PBS News: News Wrap: At Least 7 Killed in Syria as Army Deploys to Stop Unrest

Protest Spreads in Syria Despite Firing of Governor of Restive Southern Province
2011-03-22, By Associated Press

Protest Spreads in Syria Despite Firing of Governor of Restive Southern Province

March 22 (Washington Post) — DAMASCUS, Syria — Protests spread in southern Syria Tuesday as hundreds of people marched to demand reforms in a previously peaceful village, witnesses and activists said.
Troops and protesters faced off in a nearby city outside a mosque where demonstrators have taken shelter.

The government sought to contain the first serious intrusion of the Arab world’s political unrest by firing the governor of the southern province of Daraa, where security forces killed seven protesters in the main city of Daraa over the weekend.

The governor’s dismissal failed to quell popular anger and the protests reached the village of Nawa, where hundreds of people marched demanding reforms, an activist told The AssociatedPress.

Smaller protests have been held in Jasim and Inkhil, near Daraa, and other Syrian cities including the capital, Damascus, and the Kurdish city of Qamishli.

Fear barrier crumbles in Syrian “kingdom of silence”
22 March 2011
Reuters News, By Khaled Yacoub Oweis

DAMASCUS, March 22 (Reuters) – The preacher of the Saladin Mosque was reflecting on the joys of Mother’s Day, his sermon straying far from dramatic protests now gripping Syria, when a young man jumped up to the pulpit and grabbed the microphone.

“Why are you talking about this in these circumstances? Tell us about the political situation!” shouted the youth, before secret police arrested him and hurried him away.

The scene at the mosque in the lower income Damascus district of Ruknaldin, recounted to Reuters by worshippers who witnessed it on Friday, was striking in a country where pliant citizens have endured government-dictated sermons for decades. In Damascus, as in the provinces, a barrier of fear which had blocked dissent is breaking down. Uprisings across the Arab world have not stopped at the door of one of its most hardline administrations.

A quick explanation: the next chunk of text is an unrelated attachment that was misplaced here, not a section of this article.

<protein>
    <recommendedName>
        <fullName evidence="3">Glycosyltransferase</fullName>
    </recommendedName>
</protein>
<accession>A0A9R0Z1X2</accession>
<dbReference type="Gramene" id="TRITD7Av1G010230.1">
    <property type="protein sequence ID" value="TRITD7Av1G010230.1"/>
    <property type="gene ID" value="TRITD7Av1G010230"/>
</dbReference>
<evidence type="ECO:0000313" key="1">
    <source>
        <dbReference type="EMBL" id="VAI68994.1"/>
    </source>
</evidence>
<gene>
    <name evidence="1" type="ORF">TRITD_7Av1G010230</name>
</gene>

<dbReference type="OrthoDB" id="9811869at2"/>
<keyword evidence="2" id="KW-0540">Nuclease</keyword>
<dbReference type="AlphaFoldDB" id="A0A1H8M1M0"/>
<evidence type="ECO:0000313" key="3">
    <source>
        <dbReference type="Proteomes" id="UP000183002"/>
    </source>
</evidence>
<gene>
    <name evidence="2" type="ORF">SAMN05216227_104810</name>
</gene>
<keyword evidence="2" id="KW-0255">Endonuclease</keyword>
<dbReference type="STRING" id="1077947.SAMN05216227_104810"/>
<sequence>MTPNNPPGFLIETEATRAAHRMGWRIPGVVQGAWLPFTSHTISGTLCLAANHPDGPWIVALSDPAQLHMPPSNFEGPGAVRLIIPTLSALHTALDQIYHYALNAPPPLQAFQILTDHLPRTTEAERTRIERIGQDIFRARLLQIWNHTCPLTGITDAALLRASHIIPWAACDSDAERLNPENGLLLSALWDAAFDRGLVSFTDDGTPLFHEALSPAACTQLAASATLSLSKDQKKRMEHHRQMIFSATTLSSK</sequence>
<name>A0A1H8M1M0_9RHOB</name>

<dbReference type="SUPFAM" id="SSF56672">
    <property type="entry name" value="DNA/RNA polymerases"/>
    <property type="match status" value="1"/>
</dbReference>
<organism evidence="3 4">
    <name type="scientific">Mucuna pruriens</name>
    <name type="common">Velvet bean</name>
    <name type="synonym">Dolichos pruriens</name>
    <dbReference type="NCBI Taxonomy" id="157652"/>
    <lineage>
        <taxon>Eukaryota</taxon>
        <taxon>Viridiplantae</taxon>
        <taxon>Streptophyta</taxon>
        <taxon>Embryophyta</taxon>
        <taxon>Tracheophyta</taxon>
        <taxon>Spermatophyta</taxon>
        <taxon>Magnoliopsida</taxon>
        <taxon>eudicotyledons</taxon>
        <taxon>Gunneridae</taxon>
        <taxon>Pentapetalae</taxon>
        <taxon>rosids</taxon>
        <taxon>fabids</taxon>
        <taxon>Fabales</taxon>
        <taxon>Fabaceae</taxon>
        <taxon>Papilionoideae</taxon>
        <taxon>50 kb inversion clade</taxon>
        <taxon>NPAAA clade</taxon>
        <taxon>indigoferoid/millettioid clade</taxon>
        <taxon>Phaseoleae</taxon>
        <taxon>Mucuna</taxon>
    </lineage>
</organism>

For the first time, placards other than those glorifying Syria’s ruling elite and the “historic achievements” of the Baath Party are being raised in the towns of the strategic Hauran plain south of Damascus. A single word is etched on them — “Freedom”…..

Economist: The Arab Awakening Reaches Syria

There are signs the crisis in Deraa could be solved. A group of prominent locals has presented a list of demands to the government. These include the end to emergency law and the dismantling of the local security office, but not the removal of Mr Assad. Friday’s protesters had different motives in different parts of the country. In other areas, such as quiet Damascus, many disbelieve the news leaking out or prefer to turn a blind eye. Some activists want to pull back, viewing the situation as a dangerously unarticulated barrage of anger. Dormant opposition figures are complicating matters by trying to enter the fray. …

In Daraa today: Youtube, Shouting freedom freedom and turning the secret service vehicle upside down.

Standing up to the west isn’t enough to save Assad

David Hirst in the Guardian: Standing up to the west isn’t enough to save Assad

There is a growing feeling that it could escalate into something much bigger and more decisive, with the regime’s own reactions – now consisting of the usual brute force with a novel, nervous admixture of conciliation – constituting the key factor as to whether it does or not.

A note from a Syrian friend visiting Damascus over the weekend

I took a day trip from Beirut to Damascus, had lunch and dinner there and just got back to Beirut. I will rush you some quick observations as I am a bit tired and haven’t yet caught up with the 2M+ email I got since I was gone.

– My overall impression: I am a bit concerned but not worried at all.

When I left Beirut, I was expecting the worse. Since I can only travel as a US citizen, I was bit concerned that with a last name of Atassi (with the stupid Atassi declaration that included all Atassis inside and outside Syria without my consent), the worries of some strangers coming to Syria as agitators, that I might be subjected to some not so easy time.

Nothing. It was the smoothest trip I ever had. The border guards were the most courteous, no-question-asked officers I have ever seen.